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New Delhi: The southwest monsoon, which waters more than half of India’s farmland, is likely to be normal this year, the country’s weather department said, providing welcome relief to farmers and policymakers amid a parade of grim news.

The India Meteorological Department (IMD) on Friday forecast that rainfall in the June-to-September monsoon is likely to be 98% of the 50-year average. There is a 40% likelihood of normal rainfall, and a 16% chance that rainfall will be above normal. The odds of a deficient monsoon is 25%.

Bountiful rainfall is likely to lift crop production and support the nascent economic recovery amid a resurgence of new infections that has prompted lockdown-like curbs in many cities.

Higher crop output is likely to put more money in the hands of farmers, boosting demand for goods and cooling food prices. Lower inflation, in turn, will give the central bank more room to keep interest rates low.

Normal rainfall in the past two years have partially mitigated the effects of the severe economic distress caused by the pandemic, said N.R. Bhanumurthy, vice-chancellor at Bengaluru Dr Ambedkar School of Economics.

“A good monsoon is always good news for any economy, especially an economy like ours that depends heavily on rainfall. While the Indian economy has faced many shocks in the past two or three years, adequate rainfall has at least partially mitigated the severe impact of the pandemic last year. We have also seen some stability in food prices because of this factor," Bhanumurthy said.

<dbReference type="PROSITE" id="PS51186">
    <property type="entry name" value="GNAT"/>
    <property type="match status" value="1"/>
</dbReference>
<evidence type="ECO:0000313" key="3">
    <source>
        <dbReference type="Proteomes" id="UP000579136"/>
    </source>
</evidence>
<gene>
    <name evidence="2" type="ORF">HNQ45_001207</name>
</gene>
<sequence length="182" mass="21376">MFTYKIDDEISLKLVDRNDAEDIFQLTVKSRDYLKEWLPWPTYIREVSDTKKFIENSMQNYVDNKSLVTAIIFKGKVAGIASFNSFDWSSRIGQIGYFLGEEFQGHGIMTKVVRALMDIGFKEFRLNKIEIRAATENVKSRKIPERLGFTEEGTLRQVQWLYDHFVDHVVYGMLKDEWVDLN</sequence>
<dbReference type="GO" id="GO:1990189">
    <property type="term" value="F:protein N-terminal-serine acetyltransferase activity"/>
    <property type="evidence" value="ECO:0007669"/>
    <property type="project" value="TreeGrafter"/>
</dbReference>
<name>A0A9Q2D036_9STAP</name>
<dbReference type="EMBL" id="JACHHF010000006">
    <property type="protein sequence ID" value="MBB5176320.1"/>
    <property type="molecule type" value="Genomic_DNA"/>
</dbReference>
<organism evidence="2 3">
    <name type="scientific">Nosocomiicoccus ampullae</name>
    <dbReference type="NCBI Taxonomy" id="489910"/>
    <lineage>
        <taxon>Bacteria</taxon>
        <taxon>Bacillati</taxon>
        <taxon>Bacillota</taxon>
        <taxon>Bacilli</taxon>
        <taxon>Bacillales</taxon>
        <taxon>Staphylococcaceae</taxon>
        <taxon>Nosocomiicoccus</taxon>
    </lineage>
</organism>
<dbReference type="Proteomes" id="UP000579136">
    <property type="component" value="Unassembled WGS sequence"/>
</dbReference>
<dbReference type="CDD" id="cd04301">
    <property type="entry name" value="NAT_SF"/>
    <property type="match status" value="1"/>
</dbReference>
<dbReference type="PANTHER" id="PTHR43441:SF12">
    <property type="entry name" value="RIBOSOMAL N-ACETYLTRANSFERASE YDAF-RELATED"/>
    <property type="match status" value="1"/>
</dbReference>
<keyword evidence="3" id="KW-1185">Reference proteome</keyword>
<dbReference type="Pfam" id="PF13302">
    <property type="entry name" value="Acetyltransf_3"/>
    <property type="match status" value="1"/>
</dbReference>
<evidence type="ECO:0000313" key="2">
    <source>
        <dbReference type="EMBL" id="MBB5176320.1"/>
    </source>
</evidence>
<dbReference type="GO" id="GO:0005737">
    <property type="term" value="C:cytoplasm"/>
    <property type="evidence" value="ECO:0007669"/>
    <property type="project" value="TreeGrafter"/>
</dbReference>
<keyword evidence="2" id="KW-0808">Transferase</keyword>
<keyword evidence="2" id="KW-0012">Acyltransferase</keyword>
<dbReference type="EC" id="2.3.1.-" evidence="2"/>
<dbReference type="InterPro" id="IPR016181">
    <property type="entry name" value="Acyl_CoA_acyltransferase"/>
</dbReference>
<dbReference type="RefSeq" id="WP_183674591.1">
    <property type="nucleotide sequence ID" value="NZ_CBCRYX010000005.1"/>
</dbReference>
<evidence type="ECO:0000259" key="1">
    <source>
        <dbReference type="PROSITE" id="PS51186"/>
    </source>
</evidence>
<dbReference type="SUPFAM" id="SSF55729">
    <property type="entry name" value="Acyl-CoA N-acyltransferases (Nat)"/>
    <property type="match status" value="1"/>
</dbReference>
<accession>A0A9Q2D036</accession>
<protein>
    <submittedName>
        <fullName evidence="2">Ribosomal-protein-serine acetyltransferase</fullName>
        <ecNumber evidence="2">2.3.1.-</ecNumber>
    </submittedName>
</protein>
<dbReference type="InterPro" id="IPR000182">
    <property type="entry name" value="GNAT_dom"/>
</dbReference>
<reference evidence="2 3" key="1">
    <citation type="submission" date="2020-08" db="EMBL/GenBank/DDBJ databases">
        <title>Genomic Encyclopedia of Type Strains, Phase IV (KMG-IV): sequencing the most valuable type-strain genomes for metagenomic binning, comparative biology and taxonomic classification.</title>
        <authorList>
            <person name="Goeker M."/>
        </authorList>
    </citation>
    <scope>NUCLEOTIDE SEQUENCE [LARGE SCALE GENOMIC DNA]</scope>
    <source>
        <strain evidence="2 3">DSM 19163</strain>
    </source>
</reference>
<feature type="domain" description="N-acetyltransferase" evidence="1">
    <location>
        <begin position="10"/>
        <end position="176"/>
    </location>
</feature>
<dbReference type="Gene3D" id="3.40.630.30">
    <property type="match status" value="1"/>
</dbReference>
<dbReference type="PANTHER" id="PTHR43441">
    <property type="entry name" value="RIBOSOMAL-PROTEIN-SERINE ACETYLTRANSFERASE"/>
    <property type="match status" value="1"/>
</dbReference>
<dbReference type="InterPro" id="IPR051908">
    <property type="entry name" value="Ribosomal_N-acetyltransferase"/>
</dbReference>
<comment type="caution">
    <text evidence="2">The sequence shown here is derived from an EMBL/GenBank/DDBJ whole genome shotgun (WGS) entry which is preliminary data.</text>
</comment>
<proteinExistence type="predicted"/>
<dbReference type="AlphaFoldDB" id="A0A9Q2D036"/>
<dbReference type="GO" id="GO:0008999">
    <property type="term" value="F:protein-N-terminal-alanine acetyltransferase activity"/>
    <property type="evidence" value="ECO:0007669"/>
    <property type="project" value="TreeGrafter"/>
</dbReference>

There was a 14% increase in the total area under cultivation for summer crops last year, according to the agriculture ministry.

Summer, or Kharif, crops are irrigated by the southwest monsoon, which accounts for about 70% of India’s annual rainfall.

Bhanumurthy said the rise in area under cultivation was partly because labourers who fled the cities during the covid pandemic took up jobs at farms.

“Agricultural output, which is about 15% of the GDP, has suddenly, at least partially, rescued the Indian economy from a sharp drop in GDP," he said.

Higher incomes of farmers also boost demand for two-wheelers, tractors and packaged consumer goods.

Earlier this week, private forecaster Skymet said that the monsoon is likely to be 103% of the 50-year average. Both agencies’ predictions have an error margin of 5%.

Skymet, however, said it expects the plains of north India and some parts of the north-east to be at risk of deficient rain through the season.

Interior parts of Karnataka may also have scanty rain in the core monsoon months of July and August.

However, there is likely to be good countrywide rainfall distribution in the onset month of June and the withdrawal phase of September, Skymet added.

Weather agencies categorize monsoon to be normal if the forecast for rainfall is 96-104% of the long-period average.

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